Fiscal storm headed for Ashland

Unless the City Council acts quickly all Ashland residents will face increased taxes for years to come because a relatively few people believe it's important for them to appear naked in public. The few I've spoken with have a variety of political, sociological and artistic reasons to justify public nudity, not the least of which is the right to freedom of expression as guaranteed under the First Amendment of our Constitution.

"How is someone's lack of clothing going to cost us money?" you may well ask. Here's how:

A political/social/artistic event is scheduled for Ashland later this year. It is to be called "Buns Not Bombs" and will include public nudity. It is expected to violate Ashland's public nudity law. The police have said they will have no choice other than to enforce the law and arrest anyone who violates it.

That's when it starts costing money. Hundreds of personnel hours will be diverted from normal duties and expended arresting, booking, incarcerating, trying and convicting or acquitting everyone who is arrested. Fines collected from those who are convicted will not cover all the costs incurred. The shortfall will be made up by the taxpayers, Ashland residents, and that's not all.

The ACLU has been watching this situation very carefully and is preparing to file a lawsuit against Ashland if it determines that anyone's First Amendment rights were violated. Such a lawsuit could take years to resolve and will cost Ashland residents hundreds of thousands of dollars in the process.

Isn't there some way to avoid all this without infringing anyone's right of expression or outraging anyone else's sense of morality? Of course there is. It just takes some courage, some patience and a lot of tolerance.

The question is not whether the human body is sacred or profane or whether nudity is moral or immoral; those are questions without answers. The question is: "How can we get along together?" We can't expect other people to respect our opinions if we don't respect theirs.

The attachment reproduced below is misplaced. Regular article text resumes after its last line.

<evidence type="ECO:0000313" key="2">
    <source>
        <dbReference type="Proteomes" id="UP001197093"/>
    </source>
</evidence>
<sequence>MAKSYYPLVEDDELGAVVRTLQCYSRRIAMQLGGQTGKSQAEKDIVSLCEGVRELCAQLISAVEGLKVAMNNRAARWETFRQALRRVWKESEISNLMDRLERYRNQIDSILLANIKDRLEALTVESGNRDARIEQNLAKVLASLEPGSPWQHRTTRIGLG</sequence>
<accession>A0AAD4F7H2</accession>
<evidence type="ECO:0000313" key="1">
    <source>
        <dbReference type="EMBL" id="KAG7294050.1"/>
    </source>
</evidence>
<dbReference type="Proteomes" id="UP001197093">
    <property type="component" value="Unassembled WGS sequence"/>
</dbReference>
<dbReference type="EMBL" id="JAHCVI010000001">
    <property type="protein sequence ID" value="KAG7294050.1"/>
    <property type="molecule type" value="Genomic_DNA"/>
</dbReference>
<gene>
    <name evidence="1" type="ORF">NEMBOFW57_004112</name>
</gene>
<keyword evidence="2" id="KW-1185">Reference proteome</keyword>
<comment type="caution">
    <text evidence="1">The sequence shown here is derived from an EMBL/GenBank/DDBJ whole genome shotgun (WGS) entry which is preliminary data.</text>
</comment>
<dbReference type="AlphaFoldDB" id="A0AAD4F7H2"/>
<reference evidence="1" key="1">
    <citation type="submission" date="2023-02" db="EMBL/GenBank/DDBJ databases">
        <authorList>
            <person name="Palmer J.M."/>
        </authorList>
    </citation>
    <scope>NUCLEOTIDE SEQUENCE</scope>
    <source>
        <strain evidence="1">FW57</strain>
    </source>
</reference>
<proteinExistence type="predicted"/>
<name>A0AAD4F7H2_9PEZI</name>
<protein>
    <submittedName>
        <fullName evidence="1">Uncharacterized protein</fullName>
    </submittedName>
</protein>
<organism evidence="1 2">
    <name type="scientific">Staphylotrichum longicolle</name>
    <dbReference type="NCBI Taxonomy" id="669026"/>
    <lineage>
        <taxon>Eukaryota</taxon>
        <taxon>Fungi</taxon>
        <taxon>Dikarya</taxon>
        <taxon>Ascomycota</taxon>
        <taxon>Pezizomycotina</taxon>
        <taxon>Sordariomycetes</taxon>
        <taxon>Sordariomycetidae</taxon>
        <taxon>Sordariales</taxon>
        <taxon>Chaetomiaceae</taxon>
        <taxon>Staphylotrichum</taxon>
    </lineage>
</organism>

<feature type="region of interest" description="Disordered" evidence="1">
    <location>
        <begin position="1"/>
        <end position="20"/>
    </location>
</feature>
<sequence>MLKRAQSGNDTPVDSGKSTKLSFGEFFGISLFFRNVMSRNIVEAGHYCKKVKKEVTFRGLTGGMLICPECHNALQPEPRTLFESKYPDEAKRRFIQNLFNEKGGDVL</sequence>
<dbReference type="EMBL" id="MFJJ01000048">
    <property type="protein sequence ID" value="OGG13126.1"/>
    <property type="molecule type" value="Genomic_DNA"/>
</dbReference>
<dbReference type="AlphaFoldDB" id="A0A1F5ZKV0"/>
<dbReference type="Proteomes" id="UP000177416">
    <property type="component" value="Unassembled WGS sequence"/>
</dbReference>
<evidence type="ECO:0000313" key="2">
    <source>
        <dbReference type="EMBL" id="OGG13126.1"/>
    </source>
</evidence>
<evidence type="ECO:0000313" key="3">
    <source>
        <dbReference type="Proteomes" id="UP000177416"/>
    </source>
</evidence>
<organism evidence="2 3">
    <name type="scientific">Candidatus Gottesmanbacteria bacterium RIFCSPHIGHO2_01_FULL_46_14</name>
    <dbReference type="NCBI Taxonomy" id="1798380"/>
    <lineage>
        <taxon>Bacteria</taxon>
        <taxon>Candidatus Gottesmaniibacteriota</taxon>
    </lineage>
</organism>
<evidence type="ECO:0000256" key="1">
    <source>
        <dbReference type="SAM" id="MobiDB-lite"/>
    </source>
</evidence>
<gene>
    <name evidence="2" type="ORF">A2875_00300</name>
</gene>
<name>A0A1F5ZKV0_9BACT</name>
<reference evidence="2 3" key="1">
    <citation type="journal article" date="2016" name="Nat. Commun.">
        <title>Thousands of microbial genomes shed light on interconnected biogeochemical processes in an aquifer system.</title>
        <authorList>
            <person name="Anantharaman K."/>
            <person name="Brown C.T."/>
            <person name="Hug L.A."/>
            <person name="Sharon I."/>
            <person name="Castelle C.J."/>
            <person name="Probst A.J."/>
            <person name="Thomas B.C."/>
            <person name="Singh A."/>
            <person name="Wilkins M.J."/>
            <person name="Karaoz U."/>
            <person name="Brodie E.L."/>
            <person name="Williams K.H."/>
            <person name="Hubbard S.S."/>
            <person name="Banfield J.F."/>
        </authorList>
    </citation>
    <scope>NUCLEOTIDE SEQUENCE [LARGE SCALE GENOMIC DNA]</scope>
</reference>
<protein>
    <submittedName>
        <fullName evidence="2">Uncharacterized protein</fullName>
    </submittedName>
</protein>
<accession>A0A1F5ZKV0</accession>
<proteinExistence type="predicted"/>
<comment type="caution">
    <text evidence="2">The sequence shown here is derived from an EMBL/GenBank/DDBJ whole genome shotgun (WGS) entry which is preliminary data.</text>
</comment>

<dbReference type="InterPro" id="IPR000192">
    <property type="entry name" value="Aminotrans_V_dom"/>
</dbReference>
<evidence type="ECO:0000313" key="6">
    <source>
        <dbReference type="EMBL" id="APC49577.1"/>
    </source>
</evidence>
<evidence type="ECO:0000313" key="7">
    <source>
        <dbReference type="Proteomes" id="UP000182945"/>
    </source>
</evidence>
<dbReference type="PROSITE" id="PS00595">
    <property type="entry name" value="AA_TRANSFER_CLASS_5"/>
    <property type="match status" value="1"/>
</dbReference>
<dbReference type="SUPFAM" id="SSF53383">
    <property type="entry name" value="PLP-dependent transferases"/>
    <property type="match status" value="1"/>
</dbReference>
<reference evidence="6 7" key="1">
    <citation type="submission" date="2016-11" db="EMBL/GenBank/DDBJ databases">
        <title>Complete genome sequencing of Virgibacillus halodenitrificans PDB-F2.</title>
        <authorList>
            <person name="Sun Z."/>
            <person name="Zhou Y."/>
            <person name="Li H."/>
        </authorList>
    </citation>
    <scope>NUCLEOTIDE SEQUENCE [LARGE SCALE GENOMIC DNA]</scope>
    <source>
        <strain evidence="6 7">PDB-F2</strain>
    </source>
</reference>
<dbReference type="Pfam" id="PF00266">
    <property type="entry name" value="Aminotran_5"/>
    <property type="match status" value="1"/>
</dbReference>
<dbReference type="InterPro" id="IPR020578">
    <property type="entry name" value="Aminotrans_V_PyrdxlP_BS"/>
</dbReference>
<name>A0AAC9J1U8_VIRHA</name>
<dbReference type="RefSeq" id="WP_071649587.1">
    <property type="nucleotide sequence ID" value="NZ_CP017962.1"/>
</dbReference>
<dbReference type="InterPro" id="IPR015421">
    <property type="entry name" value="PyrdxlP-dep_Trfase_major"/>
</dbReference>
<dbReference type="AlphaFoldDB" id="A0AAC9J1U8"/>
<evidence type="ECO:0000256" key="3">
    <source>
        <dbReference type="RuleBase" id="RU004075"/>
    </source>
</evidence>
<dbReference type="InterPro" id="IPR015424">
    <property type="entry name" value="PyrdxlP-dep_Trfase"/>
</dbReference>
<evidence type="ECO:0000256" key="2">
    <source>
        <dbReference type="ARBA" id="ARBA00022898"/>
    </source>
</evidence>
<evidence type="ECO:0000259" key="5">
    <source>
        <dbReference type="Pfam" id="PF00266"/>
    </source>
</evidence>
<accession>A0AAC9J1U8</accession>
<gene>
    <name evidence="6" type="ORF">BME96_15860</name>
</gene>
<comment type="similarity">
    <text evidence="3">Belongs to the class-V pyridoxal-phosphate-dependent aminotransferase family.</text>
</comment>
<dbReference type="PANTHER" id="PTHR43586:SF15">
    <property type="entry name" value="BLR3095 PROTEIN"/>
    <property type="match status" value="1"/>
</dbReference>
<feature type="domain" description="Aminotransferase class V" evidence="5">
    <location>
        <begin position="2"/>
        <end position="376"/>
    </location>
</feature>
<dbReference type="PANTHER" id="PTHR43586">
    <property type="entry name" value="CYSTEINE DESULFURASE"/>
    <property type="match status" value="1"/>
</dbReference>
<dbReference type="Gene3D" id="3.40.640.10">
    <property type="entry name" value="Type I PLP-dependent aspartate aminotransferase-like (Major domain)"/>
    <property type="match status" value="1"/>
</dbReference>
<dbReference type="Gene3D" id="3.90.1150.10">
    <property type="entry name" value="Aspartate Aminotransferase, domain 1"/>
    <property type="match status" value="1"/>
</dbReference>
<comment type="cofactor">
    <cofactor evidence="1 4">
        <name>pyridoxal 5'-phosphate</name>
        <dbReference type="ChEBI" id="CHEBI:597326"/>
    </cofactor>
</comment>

The essence of a good compromise is that no one is happy with it. Everyone has to give up something he/she wants.

The current law could be amended or replaced to require that an event on public property such as "Buns Not Bombs" obtain a permit. The organizers could be required to alert the public through media public service announcements that there would be nudity at the event and could also be required to provide signs at the event alerting the public that nudity was occurring on the premises. (If you don't want to see naked humans, go somewhere else.)

In other circumstances, nudity on or within sight of a public thoroughfare or other public property could be prohibited. Public nudity is such an uncommon occurrence that it distracts drivers and pedestrians alike, thereby increasing the likelihood of traffic accidents and damage and injury to property and people.

We all enjoy the right of free speech, but that does not give us license to shout "bomb!" in an airport. We don't have the right to cause a public disturbance just because we can. We are responsible for the results of our actions, particularly when they are foreseeable. That way, we respect each other's rights.

With a good compromise, everyone gives up something he/she holds dear and retains something equally dear. Most importantly, we don't want to spend a lot of time and money arguing about a matter of opinion when the real issue is public safety.

Joe Hudgins is a retired instructor. He's lived in Jackson County for the past 20 years, more than half of them in Ashland.

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